Some of the world’s major banks are willing to do business with corrupt regimes. By doing so they facilitate corruption and looting of natural resource revenues, denying some of the world’s poorest people a chance to escape poverty.
Many of the resource-rich countries that Global Witness works in have been looted by the very politicians who have been entrusted with developing those economies. The days of politicians walking into a bank with a briefcase stuffed full of cash are largely over. Nowadays corruption is through electronic wire transfers and front companies.
In March 2009 Global Witness published a comprehensive and ambitious report that exposed the dark underbelly of global finance. Undue Diligence: How banks do business with corrupt regimes detailed how a number of the world’s largest banks, including HSBC, Citibank, and Barclays, have done business with some of the world’s most corrupt regimes, including Equatorial Guinea, Turkmenistan and Charles Taylor’s Liberia.
Global Witness targets law-makers, international organisations, regulators and the banks themselves in an effort to make it harder for corrupt politicians to access the financial system. As a result of our campaigning this issue has risen up the international agenda, with the G20 group of leading economies taking particular interest. National governments have also taken an interest, and some governments have started to alter their anti-money laundering regulations to reflect Global Witness concerns.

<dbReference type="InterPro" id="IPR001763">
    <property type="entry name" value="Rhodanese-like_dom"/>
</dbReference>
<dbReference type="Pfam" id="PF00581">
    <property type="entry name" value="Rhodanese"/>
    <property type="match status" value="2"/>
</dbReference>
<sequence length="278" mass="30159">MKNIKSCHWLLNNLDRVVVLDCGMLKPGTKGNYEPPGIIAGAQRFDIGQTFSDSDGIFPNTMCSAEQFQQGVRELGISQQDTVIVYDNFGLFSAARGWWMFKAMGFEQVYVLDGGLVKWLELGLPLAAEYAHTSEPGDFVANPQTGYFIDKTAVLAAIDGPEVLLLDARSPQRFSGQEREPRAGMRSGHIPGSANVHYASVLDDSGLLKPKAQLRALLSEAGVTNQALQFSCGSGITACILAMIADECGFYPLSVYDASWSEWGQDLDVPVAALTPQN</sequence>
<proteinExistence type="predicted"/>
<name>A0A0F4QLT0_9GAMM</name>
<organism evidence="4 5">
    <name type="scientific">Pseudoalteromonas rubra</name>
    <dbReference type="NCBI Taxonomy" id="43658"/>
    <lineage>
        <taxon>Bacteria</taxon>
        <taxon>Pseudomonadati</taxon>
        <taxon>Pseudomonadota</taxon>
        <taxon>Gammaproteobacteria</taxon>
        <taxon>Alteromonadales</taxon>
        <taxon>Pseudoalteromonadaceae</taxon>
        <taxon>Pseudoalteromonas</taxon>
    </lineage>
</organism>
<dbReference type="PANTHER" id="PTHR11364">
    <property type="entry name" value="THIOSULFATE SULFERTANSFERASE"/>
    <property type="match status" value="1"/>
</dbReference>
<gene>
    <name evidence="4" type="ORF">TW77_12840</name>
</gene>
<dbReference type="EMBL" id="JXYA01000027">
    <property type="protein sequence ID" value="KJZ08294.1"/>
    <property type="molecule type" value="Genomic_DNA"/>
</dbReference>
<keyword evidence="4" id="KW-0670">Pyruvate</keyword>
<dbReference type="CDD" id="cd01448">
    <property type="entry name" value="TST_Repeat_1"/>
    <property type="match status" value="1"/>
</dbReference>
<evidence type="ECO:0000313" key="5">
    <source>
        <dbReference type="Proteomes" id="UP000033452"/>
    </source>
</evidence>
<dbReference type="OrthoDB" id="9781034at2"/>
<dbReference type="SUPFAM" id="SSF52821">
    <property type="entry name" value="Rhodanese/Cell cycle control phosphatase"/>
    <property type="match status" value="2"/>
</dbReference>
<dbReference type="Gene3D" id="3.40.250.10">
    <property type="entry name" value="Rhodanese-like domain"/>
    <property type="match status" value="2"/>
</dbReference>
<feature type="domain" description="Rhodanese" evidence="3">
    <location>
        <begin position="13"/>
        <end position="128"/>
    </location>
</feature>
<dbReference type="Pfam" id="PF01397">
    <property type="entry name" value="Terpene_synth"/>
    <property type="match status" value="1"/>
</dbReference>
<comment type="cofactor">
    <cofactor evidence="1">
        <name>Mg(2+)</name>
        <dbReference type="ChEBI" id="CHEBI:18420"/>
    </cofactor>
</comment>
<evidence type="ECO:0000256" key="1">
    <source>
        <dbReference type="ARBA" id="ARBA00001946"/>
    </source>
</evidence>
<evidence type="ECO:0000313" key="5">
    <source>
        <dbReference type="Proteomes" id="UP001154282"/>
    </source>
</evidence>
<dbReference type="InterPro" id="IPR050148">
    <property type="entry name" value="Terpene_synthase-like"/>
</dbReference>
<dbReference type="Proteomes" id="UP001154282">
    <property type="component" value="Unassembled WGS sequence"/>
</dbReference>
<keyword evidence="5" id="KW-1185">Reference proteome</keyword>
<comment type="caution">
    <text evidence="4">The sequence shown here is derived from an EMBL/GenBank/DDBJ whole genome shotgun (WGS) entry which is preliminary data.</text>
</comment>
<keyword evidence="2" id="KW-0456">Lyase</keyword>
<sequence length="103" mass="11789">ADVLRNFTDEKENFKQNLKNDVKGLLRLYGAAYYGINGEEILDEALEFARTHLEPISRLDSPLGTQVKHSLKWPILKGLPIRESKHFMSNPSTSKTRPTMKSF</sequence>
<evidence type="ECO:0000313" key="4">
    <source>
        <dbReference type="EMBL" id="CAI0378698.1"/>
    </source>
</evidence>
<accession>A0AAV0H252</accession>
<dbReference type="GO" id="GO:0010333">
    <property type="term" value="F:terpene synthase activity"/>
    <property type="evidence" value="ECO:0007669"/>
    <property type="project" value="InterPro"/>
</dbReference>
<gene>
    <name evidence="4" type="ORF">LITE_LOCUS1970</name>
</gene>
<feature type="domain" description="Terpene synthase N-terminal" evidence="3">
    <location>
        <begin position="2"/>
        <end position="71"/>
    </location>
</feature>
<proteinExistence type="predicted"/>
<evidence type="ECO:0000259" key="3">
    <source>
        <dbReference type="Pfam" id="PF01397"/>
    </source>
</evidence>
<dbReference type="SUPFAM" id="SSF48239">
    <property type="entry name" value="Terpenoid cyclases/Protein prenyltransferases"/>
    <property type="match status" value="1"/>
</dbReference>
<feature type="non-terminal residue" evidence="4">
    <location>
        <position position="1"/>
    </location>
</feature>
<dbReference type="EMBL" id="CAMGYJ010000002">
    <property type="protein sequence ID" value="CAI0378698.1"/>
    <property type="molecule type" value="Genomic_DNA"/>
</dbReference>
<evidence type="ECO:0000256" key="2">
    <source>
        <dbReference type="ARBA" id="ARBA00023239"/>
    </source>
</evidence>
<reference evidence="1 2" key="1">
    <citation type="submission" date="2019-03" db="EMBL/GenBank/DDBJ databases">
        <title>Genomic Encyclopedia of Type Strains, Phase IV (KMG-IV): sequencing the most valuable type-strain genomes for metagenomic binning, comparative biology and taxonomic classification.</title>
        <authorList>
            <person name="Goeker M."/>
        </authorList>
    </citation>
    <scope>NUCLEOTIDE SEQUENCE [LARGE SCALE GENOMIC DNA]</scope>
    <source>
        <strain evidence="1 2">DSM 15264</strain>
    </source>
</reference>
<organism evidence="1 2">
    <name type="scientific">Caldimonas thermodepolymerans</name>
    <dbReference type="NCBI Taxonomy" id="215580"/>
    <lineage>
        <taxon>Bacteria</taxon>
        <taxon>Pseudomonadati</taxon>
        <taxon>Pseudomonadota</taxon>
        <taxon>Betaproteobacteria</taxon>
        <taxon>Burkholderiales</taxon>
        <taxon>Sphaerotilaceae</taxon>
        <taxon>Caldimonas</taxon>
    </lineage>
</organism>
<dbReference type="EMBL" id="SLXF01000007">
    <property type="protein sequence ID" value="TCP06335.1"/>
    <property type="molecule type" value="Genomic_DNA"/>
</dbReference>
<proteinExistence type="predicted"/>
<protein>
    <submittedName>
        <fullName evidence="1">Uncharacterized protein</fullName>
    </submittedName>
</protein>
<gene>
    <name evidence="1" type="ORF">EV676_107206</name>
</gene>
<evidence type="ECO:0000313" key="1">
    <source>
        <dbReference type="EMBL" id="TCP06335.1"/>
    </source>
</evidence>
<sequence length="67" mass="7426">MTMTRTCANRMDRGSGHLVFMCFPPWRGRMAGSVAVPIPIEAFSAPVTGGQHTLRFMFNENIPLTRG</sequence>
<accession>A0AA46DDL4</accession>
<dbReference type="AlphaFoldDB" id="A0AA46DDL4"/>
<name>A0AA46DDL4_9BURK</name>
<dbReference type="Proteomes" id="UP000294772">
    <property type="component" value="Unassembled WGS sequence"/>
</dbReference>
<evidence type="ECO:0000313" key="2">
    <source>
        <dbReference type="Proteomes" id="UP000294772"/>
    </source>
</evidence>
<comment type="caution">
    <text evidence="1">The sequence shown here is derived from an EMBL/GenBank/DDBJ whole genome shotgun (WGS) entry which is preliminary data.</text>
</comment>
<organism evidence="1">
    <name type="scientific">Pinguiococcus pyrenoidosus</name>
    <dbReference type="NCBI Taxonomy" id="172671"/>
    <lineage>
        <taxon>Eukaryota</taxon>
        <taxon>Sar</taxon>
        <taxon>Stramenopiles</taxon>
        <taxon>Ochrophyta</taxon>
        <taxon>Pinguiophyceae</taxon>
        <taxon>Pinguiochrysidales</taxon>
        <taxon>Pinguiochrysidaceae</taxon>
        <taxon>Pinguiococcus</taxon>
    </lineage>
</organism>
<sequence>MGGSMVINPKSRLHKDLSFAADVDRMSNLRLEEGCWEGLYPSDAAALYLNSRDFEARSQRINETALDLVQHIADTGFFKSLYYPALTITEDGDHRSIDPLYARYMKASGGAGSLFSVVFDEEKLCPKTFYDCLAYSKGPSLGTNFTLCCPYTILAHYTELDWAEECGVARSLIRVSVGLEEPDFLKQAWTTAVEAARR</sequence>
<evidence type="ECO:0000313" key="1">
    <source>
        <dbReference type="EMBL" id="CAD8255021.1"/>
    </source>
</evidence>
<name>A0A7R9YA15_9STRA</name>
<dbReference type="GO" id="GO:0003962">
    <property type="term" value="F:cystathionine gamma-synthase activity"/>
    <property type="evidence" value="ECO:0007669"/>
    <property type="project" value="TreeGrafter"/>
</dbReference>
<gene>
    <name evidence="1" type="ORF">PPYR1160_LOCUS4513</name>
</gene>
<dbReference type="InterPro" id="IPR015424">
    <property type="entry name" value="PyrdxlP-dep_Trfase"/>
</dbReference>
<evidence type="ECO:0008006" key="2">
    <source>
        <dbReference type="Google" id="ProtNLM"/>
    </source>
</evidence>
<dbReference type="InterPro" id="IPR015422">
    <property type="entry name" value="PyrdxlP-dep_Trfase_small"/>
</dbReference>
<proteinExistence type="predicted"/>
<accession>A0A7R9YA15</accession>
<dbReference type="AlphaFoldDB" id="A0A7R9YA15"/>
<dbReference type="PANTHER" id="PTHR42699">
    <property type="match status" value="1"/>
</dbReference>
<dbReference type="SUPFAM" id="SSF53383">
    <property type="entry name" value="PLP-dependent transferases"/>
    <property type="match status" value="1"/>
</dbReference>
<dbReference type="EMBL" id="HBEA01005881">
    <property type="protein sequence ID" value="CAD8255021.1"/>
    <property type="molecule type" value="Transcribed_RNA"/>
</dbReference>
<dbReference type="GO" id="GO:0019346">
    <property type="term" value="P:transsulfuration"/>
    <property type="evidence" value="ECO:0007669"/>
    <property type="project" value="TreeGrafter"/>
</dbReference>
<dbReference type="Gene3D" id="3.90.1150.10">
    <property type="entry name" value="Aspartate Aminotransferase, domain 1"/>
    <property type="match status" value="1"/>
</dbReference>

One of the international institutions that we work closely with is the Financial Action Task Force (FATF), the global body that sets the anti-money laundering standards to tackle financial crime. In part to due to pressure from organisations such as Global Witness, the FATF is increasingly focusing on how to stop corrupt politicians from accessing the financial system. The FATF needs to close loopholes in its own standards as well as put more pressure on countries to properly implement its standards.
We combine our advocacy work with in-depth investigations. The Secret Life of a Shopaholic , launched in November 2009, showed how Teodorin Obiang, son of the President of the oil-rich West African state, went on a multi-million dollar shopping spree in the U.S., including buying a $35 million mansion and a private jet, thanks in part to American banks having allowed his corruptly-acquired funds into the country.
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